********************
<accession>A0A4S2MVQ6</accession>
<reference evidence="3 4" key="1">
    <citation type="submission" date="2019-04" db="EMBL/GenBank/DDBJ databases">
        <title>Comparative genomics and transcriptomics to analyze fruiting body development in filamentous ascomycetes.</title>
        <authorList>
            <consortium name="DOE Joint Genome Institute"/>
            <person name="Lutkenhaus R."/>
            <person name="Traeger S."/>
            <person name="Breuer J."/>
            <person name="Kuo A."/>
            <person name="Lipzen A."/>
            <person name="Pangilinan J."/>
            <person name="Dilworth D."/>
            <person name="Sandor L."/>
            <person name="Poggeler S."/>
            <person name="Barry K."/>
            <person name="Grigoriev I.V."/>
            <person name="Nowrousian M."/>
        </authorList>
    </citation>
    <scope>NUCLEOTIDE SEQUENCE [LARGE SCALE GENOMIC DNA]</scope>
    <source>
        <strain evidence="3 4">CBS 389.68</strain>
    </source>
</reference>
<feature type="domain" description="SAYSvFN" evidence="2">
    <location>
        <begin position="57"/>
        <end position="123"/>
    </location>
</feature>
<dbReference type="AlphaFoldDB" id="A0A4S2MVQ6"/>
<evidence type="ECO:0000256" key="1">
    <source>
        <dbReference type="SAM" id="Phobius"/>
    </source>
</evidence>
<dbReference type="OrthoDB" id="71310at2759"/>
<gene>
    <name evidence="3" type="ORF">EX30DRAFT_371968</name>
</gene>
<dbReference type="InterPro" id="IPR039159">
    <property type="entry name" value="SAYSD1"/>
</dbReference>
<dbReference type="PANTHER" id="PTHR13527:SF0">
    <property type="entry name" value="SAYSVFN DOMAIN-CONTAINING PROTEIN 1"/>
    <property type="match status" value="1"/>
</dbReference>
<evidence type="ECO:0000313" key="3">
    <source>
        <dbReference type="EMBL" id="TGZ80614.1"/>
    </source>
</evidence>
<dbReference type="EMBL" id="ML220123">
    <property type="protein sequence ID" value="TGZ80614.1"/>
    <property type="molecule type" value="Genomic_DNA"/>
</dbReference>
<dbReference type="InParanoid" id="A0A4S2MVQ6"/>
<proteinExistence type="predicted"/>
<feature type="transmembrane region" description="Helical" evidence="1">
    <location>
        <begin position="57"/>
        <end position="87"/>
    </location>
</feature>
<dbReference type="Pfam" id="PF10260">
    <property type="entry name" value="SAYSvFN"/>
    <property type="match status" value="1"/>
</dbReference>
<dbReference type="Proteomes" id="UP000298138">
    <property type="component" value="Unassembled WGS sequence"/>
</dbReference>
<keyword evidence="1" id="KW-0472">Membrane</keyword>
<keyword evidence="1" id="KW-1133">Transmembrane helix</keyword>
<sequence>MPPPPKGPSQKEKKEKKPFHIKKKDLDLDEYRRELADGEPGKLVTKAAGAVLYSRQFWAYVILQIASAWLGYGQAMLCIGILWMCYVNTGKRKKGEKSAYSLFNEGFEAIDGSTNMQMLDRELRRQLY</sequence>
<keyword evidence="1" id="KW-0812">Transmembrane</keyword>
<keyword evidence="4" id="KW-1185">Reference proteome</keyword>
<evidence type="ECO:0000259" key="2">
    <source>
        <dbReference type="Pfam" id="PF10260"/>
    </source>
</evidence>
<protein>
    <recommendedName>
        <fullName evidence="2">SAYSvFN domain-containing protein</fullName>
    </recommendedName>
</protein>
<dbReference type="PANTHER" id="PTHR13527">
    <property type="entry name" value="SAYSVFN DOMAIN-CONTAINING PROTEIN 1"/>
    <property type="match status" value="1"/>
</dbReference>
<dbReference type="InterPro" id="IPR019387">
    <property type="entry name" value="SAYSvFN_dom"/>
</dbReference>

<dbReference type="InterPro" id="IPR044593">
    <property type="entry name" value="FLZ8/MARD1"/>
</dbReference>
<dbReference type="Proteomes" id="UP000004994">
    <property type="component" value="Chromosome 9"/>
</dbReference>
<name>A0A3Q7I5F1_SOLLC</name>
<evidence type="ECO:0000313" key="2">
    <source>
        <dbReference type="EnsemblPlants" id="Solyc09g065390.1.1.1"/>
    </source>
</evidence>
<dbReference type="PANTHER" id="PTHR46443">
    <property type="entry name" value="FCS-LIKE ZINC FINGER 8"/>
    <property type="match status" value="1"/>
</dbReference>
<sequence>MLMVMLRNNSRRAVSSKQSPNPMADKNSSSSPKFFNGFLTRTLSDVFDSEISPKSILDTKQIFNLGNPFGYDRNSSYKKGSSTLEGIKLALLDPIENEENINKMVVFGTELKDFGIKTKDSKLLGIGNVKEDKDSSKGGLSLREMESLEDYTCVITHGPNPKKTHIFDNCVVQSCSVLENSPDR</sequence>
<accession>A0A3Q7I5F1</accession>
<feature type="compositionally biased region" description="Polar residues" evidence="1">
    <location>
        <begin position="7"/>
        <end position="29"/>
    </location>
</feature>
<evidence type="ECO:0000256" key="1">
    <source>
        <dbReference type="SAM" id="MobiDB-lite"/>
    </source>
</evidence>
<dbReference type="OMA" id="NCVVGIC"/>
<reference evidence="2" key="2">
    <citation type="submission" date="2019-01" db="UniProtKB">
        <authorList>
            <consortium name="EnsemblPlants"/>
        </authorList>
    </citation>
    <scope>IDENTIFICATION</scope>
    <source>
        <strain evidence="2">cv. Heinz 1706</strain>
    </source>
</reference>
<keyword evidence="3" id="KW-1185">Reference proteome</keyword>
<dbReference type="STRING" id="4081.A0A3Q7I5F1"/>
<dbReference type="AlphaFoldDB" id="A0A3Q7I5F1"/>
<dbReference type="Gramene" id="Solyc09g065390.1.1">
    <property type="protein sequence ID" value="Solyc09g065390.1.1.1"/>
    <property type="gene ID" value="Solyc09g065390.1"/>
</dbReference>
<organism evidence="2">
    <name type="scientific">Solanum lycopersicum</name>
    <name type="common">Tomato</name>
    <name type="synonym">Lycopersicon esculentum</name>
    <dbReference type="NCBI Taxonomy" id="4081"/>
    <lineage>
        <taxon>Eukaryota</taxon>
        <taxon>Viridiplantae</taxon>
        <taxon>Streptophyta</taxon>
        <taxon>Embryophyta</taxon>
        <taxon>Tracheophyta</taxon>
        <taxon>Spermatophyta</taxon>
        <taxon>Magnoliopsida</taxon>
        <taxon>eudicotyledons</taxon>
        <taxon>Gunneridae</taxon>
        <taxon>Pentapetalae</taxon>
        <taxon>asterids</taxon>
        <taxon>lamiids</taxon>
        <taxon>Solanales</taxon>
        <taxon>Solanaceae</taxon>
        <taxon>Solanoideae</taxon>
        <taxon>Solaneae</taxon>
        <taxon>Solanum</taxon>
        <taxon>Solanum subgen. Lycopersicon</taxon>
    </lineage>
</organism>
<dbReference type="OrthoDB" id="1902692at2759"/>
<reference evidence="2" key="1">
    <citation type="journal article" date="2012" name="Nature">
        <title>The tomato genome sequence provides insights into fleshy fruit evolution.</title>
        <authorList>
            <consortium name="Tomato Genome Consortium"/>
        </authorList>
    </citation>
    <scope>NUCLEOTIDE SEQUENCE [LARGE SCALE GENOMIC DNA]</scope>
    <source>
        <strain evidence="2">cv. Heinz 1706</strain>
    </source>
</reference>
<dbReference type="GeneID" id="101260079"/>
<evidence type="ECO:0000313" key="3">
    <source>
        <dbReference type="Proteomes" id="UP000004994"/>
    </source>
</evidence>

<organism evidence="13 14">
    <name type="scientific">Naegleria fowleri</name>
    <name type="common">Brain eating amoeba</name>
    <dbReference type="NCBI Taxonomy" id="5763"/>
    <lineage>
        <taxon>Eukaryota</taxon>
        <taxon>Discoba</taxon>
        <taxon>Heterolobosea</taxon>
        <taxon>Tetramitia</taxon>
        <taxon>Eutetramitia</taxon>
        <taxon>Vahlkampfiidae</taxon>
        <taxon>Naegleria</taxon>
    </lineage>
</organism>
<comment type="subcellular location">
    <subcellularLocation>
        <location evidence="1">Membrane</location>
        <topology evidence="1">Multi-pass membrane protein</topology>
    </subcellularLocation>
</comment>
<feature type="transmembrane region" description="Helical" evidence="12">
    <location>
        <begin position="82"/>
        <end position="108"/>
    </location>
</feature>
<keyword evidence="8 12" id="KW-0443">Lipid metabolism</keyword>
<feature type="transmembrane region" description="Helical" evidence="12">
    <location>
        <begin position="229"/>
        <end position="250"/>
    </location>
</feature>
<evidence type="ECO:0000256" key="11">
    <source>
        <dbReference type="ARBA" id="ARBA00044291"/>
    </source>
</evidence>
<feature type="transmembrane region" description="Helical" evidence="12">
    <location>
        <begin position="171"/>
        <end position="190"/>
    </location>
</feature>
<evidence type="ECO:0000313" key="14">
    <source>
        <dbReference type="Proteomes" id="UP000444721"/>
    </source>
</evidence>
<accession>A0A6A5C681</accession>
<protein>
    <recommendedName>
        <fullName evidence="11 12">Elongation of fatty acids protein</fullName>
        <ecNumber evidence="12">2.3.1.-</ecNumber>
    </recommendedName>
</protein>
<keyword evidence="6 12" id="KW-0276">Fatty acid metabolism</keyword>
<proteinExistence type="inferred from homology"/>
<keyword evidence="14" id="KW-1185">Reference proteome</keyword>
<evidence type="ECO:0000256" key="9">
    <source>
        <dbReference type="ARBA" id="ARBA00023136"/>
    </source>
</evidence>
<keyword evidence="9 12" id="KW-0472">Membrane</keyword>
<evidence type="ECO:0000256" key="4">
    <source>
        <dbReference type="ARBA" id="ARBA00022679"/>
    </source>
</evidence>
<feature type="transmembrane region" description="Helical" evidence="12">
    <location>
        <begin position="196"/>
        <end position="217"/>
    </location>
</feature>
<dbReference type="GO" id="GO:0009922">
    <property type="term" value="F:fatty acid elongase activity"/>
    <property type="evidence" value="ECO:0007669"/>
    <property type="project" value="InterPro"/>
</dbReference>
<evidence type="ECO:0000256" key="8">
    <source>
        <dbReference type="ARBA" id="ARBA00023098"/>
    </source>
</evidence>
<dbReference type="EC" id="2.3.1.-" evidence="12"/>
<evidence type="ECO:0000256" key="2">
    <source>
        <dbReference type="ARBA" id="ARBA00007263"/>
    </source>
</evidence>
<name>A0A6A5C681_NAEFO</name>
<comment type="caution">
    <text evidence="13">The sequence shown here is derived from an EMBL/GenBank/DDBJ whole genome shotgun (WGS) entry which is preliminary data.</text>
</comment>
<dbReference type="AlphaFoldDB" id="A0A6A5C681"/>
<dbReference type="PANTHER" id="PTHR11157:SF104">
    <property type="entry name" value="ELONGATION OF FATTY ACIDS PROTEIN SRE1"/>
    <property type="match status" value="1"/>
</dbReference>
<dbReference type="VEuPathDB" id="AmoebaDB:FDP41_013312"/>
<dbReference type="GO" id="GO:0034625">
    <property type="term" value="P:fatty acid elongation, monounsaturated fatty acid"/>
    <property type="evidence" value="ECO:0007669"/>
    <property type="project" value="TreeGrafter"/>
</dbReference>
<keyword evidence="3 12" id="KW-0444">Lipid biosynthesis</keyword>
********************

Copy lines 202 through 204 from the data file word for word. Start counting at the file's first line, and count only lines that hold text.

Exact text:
<comment type="subcellular location">
    <subcellularLocation>
        <location evidence="1">Membrane</location>